However car will still feel more stable even if traction loss. Even on ice/snow car you will need to fight/correct less to keep going straight with rear wheels drifting, i found also being able to accelerate out of corners easier, step on gas quicker, with rear toe-in, vs zero toe, which imho was too nervous, and while eases rotation, i prefer minding other things on track then spending all concentration workarounding or getting ready for alignment quirks.
Toe-in is like presteered wheels to centerline of car. When car gets slightly sideways, one wheel doesn't push inside anymore, while wheel on side car's rear slipped to steers in even more, tending to restore car to straight trajectory. When in corner you lean less on inside tire, more on outer, due mass transfer more grip going to outer tire that is pre-steered inside again trying to move that car end with toe-in back inside turn, not slip out.
Drawbacks are slightly increased tire wear (but not that bad to make tragedy of it, if toe is within reasonable range), and a bit less willingless to rotate that end in turns, but as everyhing is compromise, i much prefer that extra stability, from what i tried in different alignments, as there are several means to get more rotation with driver inputs, if wished.
If you decide against rear toe-in .. at very least set toe on both sides as even as possible.
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Old 12-14-2020, 11:50 AM   #11
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1) Stepping on the gas with the wheels turned is generally thought of as bad technique. The fix is in your steering inputs.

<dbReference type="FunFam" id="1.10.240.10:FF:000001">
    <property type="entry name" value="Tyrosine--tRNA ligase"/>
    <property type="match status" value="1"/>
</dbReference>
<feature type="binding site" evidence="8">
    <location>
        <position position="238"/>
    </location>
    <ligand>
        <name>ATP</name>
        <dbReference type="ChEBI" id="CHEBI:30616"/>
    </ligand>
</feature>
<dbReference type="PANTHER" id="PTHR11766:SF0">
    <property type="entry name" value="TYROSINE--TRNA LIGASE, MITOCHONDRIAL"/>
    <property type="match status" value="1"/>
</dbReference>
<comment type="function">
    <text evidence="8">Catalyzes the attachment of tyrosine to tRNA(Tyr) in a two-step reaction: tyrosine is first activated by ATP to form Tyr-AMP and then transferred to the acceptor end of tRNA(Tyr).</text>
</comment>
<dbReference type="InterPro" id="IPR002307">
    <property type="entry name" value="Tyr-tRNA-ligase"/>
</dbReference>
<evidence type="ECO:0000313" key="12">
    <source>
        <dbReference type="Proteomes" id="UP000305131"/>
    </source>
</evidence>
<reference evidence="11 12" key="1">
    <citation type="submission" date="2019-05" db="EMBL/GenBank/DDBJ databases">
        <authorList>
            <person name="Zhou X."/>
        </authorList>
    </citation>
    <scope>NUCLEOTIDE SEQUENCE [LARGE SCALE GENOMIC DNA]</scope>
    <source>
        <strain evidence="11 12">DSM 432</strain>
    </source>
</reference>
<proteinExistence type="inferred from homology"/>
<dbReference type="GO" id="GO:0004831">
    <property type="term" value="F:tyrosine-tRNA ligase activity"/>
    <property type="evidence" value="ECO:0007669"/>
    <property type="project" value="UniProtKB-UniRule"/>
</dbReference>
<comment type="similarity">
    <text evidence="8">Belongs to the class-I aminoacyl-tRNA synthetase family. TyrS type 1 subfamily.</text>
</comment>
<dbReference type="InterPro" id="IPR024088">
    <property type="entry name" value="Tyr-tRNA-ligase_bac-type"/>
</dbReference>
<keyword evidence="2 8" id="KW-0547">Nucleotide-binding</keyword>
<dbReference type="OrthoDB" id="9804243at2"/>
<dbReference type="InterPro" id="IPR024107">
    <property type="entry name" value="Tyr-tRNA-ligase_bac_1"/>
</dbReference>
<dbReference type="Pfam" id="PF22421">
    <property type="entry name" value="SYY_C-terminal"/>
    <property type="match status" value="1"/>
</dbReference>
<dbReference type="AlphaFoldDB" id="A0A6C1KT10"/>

2) Most people seem to prefer some rear toe in for stability.
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Old 12-14-2020, 12:07 PM   #12
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steverife: obviously i do (1.) simultaneously & proportional to unwinding steering wheel back, opposite to trail-braking. Still, zero toe was a bit too nervous, too often did mistakes with accelerating out (and obviously having to lift or countersteer noticeably hurt exit speed), due what erred on safe side way too much. Rear toe-in helped a lot.
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Old 12-14-2020, 01:11 PM   #13
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Quote:
Originally Posted by SCFD View Post
How old are the tires? My personal experience with Michelin is that they do not age well and grip drops off even though you might still have tread left. .
Happened to me with MPSS on the FD. I thought something was "off" with my setup as well for a while, but in the end the tires had just gone from quite good to utter garbage over the 8 months or so I had stored them while driving on NT01s throughout track season. Also had about half tread depth remaining. Tires were 2 years old.
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Old 12-15-2020, 03:34 AM   #14
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It's not a tyre matter, it has been always so with 3 different new tyres. I think that @churchx focused the exact behavior.